Clinical Trial Phases: What are Clinical Trial Phases?
What are Clinical Trial Phases?
In order to reach patients, every drug must make its way through four clinical trial phases. Each clinical trial phase has a different goal and separate hurdles to clear before a potential new treatment can move forward.
The process begins when researchers develop new treatments in the lab. When they're ready to try to bring the treatment to market, researchers submit data to the FDA for approval to continue research. The preclinical research stage may involve testing to see if a drug is safe to use in animals before human testing begins. Once approved, researchers or a pharmaceutical company can begin enrolling volunteers in a phase I trial.
What are the Phases of Clinical Trials?
Phase I clinical trials test whether drugs are safe to use in humans.
This trial phase can last anywhere from several months to a year. These trials are typically small -- just 20 to 100 volunteers. Some phase I clinical trials only look for healthy volunteers, who may be compensated for participating. Others accept those with the condition the drug aims to target. While the drug may help symptoms, a phase I trial’s goal is only to prove safety.
Doctors start the trial by administering a very small dose of the drug and measuring how it's absorbed, metabolized and excreted in the body. Researchers also check for side effects. As researchers increase dosage, they continue to measure side effects. If researchers find the drug to be safe enough, it then moves forward to phase II. Around 70% of experimental drugs move past this stage.
Phase II clinical trials test the effectiveness of a drug or medical device. This stage can last from several months to a few years, and generally involves several hundred participants.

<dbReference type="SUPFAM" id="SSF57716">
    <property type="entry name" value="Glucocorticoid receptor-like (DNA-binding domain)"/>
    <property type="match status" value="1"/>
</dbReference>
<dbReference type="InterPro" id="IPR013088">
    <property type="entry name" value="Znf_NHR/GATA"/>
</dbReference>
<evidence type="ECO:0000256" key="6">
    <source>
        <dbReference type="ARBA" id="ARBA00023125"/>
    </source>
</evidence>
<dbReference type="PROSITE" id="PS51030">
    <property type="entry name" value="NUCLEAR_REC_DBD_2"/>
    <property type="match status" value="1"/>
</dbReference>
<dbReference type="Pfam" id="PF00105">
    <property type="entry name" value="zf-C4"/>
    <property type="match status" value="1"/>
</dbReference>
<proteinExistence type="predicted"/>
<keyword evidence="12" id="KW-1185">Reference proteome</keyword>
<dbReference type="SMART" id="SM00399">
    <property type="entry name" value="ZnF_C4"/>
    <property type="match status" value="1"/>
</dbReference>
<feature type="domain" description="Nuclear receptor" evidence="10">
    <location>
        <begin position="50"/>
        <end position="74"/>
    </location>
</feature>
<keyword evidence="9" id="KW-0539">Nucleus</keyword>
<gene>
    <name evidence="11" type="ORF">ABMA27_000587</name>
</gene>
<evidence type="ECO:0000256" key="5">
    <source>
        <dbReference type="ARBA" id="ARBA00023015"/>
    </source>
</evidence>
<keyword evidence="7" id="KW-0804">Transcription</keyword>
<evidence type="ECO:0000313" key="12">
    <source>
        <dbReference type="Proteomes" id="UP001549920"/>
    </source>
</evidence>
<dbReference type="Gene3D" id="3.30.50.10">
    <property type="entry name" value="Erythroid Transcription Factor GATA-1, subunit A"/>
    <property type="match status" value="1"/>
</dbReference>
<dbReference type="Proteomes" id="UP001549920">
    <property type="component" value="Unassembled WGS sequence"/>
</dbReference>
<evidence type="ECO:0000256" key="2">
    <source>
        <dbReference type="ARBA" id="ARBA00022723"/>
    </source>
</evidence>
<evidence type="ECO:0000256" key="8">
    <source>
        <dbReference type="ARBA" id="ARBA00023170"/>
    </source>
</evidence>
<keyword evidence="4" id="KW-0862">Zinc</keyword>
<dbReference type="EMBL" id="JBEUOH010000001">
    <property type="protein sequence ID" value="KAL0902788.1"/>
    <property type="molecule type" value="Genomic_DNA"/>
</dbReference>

Most phase II clinical trials are randomized, which means one group of participants receives the study drug, while the other group receives a placebo or an existing, standard treatment.
Many phase II studies are "blinded," which means that neither the researchers nor the participants know who received the study drug.
In this phase, the drug has to be found effective in order to move forward to the largest phase, phase III.
Phase III clinical trials are typically the largest. They involve anywhere from several hundred to several thousand participants in a randomized, blind study. This testing phase can last several years as the FDA gathers thorough data about the drug's effectiveness and potential side effects.
Once a treatment or device makes it through this stage, a pharmaceutical company can request FDA approval to start marketing the drug. That request is called a New Drug Application (NDA).
The FDA decides whether or not to approve the drug based on their review of clinical trial results. Sometimes, it may require that additional studies be done or that a hearing be held to decide whether a drug’s benefits outweigh its risks. If all looks good, the drug is approved and the pharmaceutical company can bring it to market.
Also known as Post Marketing Surveillance Trials, Phase IV trials take place after a drug or device has been approved. In this phase, pharmaceutical companies monitor a drug's long-term effectiveness and impact, compare it to existing trials in the market, and determine the cost effectiveness of the new treatment.
This phase is important because it may take a few years for longer-term side effects to appear.
How Do I Join a Clinical Trial?
There are thousands of clinical trials looking for volunteers across disease areas. Search for a trial in your area to find one that's a match for you.